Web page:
Endocrinol Metab > Volume 30(3); 2015 > Article
Koo, Choe, Kim, Chun, Son, and Kim: Effect of Mefloquine, a Gap Junction Blocker, on Circadian Period2 Gene Oscillation in the Mouse Suprachiasmatic Nucleus Ex Vivo

Abstract

Background

In mammals, the master circadian pacemaker is localized in an area of the ventral hypothalamus known as the suprachiasmatic nucleus (SCN). Previous studies have shown that pacemaker neurons in the SCN are highly coupled to one another, and this coupling is crucial for intrinsic self-sustainability of the SCN central clock, which is distinguished from peripheral oscillators. One plausible mechanism underlying the intercellular communication may involve direct electrical connections mediated by gap junctions.

Methods

We examined the effect of mefloquine, a neuronal gap junction blocker, on circadian Period 2 (Per2) gene oscillation in SCN slice cultures prepared from Per2::luciferase (PER2::LUC) knock-in mice using a real-time bioluminescence measurement system.

Results

Administration of mefloquine causes instability in the pulse period and a slight reduction of amplitude in cyclic PER2::LUC expression. Blockade of gap junctions uncouples PER2::LUC-expressing cells, in terms of phase transition, which weakens synchrony among individual cellular rhythms.

Conclusion

These findings suggest that neuronal gap junctions play an important role in synchronizing the central pacemaker neurons and contribute to the distinct self-sustainability of the SCN master clock.

INTRODUCTION

The biological clock is a fundamental mechanism coordinating physiological, behavioral, and metabolic processes in a variety of organisms. In mammals, rhythmic biological functions are orchestrated by a circadian pacemaker in the suprachiasmatic nucleus (SCN) of the ventral hypothalamus, which precisely adjusts clock outputs according to solar time through a process of photic synchronization [1,2,3,4]. Individual neurons within the SCN exhibit independent but highly synchronized circadian oscillations of clock gene expression and neuronal firing [5]. Previous studies suggest that the basic mechanism responsible for the generation of these rhythmic oscillations is an intrinsic property of individual SCN neurons [6].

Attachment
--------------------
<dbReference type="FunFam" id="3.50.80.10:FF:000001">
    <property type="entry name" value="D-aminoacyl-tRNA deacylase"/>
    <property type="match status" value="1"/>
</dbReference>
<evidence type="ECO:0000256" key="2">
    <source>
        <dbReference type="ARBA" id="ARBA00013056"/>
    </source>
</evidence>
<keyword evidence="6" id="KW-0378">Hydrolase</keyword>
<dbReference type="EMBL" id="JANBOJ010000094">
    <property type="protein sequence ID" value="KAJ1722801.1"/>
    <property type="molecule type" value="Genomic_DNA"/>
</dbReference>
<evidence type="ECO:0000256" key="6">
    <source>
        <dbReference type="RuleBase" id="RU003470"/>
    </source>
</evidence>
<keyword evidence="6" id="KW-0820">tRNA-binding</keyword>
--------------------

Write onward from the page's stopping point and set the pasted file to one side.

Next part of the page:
The core molecular mechanism driving cellular oscillations in the SCN appears to be a feedback loop operating at the transcriptional/translational levels [1,2,3]. Although most cells in other extra-SCN brain regions and peripheral tissues also contain their own circadian clock genes with a similar molecular infrastructure, the SCN central clock is required to synchronize circadian rhythms in other tissues. Because of this, it should be noted that the SCN central clock has a distinguishable self-sustainability in its circadian rhythm compared with other peripheral oscillators. Previous studies have shown individual neurons that are dissociated from the SCN have more variable phases and periods, and less reliable rhythms [7], whereas synchrony can be observed at a high density with dispersed neurons. These findings support the hypothesis that the anatomical organization and intercellular communication among SCN neurons may permit the coupling of autonomous cell oscillators to convey coordinated rhythms [5,6]. Thus, the robust circadian rhythm in the SCN may be attributed to the coupling of SCN neurons forming a stable network of oscillators. However, the detailed mechanisms underlying the circuitry of SCN neurons remain unknown.